I taught English 2260 in Spring of 2012, and am teaching it currently. Prior to that, I had taught the course online. In that online iteration of the course, I took a forms approach to poetry, closely based on the structure and ideas of The Making of a Poem (Strand & Boland), a book I value very much and still use in the course. I wished that I had had a course in poetic forms at any time during my formation as a poet; to learn about forms, I had to read and figure things out for myself (not a bad way, actually, to learn how to write in fixed forms).

When I taught the class face to face in 2012, I found that my students didn’t necessarily respond as I thought they might. There was something a little too bootcamp about the march of forms, and this approach didn’t necessarily encourage good thinking about what poetry might be about, what it might be fore; my approach didn’t help them think about invention or to invent poems that were, ultimately, satisfying to them–or me.

So this time, I have put more emphasis on invention and on various ways into a poem. We’ll still look at form, and write in forms, but there will be many more ways in to the process of writing and executing a poetic impulse. So far, so good.

syllabus * English 2260, Introduction to Writing Poetry * spring 2014

Instructor: Lisa Bickmore
Contact: message via Canvas; ext. 4686
Office: IAB 165F
Hours: 9-10 a.m. TR, and by appointment

Required texts:

Course Overview & Objectives:

This course is designed to introduce the writer to a wide variety of poetic forms, and to give the writer the opportunity to write many new poems while getting formative feedback on those poems. At the end of the course, the writer will submit a portfolio of revised poems.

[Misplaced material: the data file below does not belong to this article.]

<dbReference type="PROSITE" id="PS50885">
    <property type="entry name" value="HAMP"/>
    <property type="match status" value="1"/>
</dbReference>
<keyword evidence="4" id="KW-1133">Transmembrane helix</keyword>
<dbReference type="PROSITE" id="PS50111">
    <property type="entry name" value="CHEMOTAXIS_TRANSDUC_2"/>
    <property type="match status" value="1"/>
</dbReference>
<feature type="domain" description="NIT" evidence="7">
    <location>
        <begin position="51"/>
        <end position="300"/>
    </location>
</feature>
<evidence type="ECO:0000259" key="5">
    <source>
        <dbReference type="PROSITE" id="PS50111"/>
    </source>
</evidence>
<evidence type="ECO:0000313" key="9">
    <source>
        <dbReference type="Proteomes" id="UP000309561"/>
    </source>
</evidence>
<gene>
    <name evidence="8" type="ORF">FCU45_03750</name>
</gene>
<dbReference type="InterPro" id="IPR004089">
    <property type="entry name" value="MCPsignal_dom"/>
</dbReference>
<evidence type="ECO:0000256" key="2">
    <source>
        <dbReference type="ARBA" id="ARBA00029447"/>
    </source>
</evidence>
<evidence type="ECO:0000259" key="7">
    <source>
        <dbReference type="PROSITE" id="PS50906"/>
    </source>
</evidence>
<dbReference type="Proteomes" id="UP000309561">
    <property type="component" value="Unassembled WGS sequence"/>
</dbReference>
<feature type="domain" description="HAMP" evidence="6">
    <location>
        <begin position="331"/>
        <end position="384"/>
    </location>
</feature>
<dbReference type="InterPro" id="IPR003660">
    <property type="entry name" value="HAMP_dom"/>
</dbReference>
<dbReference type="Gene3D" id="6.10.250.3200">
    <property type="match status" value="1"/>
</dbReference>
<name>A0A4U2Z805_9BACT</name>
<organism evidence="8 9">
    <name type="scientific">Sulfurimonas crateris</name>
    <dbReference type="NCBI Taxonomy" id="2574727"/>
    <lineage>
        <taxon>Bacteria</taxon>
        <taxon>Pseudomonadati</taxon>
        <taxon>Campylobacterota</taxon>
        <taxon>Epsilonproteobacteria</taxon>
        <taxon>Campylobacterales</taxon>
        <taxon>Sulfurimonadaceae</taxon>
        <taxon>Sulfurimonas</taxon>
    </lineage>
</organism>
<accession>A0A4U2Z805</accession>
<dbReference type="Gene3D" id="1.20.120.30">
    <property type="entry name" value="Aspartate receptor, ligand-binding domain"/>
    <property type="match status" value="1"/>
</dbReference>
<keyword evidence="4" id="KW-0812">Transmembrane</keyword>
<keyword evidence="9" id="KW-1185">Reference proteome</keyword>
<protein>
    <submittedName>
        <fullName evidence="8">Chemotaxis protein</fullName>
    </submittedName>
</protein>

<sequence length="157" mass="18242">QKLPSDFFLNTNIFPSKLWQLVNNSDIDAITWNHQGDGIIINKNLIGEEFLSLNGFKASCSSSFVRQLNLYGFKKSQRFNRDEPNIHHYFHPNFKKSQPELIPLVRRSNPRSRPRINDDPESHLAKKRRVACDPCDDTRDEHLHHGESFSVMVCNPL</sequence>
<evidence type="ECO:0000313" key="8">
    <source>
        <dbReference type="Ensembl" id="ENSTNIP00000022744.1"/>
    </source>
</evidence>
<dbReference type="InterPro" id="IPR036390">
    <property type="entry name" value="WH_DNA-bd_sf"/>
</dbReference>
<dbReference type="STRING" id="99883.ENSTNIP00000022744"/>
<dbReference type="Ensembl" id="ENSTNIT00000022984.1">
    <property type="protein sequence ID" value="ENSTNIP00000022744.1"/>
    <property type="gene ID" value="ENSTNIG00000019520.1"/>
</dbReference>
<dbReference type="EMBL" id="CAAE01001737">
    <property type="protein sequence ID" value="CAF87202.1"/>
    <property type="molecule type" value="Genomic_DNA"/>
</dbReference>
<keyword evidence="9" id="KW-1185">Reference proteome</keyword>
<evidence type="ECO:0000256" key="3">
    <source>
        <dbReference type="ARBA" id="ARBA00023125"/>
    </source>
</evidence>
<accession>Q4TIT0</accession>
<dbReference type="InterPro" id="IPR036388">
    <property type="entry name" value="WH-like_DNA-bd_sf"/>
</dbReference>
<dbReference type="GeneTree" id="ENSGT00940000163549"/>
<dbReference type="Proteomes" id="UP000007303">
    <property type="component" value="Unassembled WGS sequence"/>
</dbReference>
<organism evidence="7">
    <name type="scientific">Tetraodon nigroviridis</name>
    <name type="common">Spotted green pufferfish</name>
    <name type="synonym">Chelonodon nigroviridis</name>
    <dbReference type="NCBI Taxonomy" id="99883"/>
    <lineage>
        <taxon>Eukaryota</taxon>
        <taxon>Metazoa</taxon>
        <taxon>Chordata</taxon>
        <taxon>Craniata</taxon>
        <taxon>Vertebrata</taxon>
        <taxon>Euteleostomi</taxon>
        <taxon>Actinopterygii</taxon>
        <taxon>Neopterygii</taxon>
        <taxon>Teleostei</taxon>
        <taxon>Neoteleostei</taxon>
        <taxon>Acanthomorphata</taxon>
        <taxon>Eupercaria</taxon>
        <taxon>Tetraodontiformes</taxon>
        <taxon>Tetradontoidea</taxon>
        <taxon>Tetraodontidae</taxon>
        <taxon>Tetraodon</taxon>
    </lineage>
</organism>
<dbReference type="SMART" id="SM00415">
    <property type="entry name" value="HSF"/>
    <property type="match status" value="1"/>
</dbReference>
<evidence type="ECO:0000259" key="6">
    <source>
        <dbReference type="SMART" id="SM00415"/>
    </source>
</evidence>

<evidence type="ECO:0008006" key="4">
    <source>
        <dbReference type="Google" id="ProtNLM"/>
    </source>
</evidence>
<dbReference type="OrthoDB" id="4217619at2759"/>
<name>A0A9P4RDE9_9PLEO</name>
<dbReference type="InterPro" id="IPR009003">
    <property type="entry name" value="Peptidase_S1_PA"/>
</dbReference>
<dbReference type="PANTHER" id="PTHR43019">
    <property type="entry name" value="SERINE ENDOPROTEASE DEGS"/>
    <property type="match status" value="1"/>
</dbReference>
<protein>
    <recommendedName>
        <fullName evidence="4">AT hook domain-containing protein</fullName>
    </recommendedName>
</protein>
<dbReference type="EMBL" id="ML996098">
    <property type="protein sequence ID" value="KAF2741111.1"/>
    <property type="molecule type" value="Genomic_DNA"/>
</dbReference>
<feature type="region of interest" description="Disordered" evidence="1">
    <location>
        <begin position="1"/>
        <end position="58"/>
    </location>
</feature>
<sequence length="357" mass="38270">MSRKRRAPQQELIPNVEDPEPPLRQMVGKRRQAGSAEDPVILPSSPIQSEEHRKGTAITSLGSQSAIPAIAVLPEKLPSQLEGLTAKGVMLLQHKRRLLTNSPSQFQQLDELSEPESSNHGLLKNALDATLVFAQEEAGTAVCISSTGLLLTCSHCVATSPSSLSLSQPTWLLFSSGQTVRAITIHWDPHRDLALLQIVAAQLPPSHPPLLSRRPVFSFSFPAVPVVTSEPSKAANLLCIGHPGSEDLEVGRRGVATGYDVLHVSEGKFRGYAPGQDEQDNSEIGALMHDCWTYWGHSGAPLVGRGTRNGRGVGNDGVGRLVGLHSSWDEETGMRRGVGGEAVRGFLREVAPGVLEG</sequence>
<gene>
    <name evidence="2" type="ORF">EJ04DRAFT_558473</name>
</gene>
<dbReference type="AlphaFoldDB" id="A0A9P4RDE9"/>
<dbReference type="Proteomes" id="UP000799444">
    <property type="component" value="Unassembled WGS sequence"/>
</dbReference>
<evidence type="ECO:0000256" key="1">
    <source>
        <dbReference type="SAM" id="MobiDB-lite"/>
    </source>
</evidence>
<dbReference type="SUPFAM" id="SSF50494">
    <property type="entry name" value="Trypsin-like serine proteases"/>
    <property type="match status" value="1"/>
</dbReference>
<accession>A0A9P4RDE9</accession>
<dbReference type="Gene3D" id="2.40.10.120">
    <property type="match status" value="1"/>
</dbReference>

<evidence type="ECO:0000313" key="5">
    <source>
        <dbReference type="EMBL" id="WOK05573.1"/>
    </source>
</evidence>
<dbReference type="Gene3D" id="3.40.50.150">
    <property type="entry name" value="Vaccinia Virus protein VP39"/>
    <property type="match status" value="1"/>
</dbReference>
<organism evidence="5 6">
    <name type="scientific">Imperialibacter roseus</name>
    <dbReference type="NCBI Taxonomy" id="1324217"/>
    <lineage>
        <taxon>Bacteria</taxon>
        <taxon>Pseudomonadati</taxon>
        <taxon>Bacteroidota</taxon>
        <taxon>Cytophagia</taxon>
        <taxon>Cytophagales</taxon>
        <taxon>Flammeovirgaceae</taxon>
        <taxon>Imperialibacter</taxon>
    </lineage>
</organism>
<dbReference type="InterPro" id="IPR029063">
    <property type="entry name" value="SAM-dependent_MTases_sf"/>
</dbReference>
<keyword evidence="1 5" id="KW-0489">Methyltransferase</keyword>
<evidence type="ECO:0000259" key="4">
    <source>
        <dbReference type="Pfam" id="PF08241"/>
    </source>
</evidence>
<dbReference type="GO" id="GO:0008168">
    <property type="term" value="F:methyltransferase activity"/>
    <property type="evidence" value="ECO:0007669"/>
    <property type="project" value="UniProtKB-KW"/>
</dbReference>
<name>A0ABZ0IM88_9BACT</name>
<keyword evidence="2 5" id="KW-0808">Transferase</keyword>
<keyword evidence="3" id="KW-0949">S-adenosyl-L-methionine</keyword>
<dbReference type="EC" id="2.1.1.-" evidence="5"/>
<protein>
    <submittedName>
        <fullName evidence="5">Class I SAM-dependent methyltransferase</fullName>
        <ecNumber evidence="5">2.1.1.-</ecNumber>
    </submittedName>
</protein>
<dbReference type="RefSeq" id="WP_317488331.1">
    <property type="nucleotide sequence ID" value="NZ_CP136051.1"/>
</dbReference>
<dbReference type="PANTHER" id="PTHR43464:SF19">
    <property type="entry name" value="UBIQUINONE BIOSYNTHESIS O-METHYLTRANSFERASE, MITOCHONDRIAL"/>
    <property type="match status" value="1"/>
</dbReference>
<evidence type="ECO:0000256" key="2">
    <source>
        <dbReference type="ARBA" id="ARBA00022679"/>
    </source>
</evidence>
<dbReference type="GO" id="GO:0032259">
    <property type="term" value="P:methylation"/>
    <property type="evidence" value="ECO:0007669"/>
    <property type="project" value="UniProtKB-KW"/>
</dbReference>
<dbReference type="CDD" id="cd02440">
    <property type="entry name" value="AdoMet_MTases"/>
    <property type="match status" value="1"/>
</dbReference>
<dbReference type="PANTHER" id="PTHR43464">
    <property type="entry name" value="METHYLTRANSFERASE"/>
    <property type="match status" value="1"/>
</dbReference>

1. Students will write a number of poems in a variety of forms.
2. Students will give and get constructive feedback to and from their peers and from the instructor on their writing.
3. Students will learn to revise their poems, using the feedback they have received.
4. Students will explore and attempt to understand the place of poetry in culture and in public life.
5. Students will write regularly in a writing journal and use this space to practice various methods of invention, record observations, and show evidence of their writing process.
6. Students will have practice using and analyzing the building blocks of poetic forms, such as meter and other rhythmic devices, the line, devices of sound, and poetic tropes.
7. Students will read and analyze a variety of poems.

What you’ll do in this course:

You will read lots of poetry from many traditions and eras, both contemporary and historic. As poets, you’ll be building a bigger, expanded sense of your art by means of this reading; I’ll help you learn more about how to read as a writer, so that this reading can help you build an aesthetic project and the tools to use as you build it. You’ll write a draft weekly, share the draft with your classmates to get feedback, and give feedback in return to them. You’ll write informally in a writer’s journal; we’ll talk about how to use this kind of informal daily writing in your poetic practice. You’ll do some other kinds of writing/thinking as well—a presentation of a poem to the class; an essay focusing on a topic related to poetry; and you’ll devise a “Poem as  Public Act” project (for more details on these projects, see below).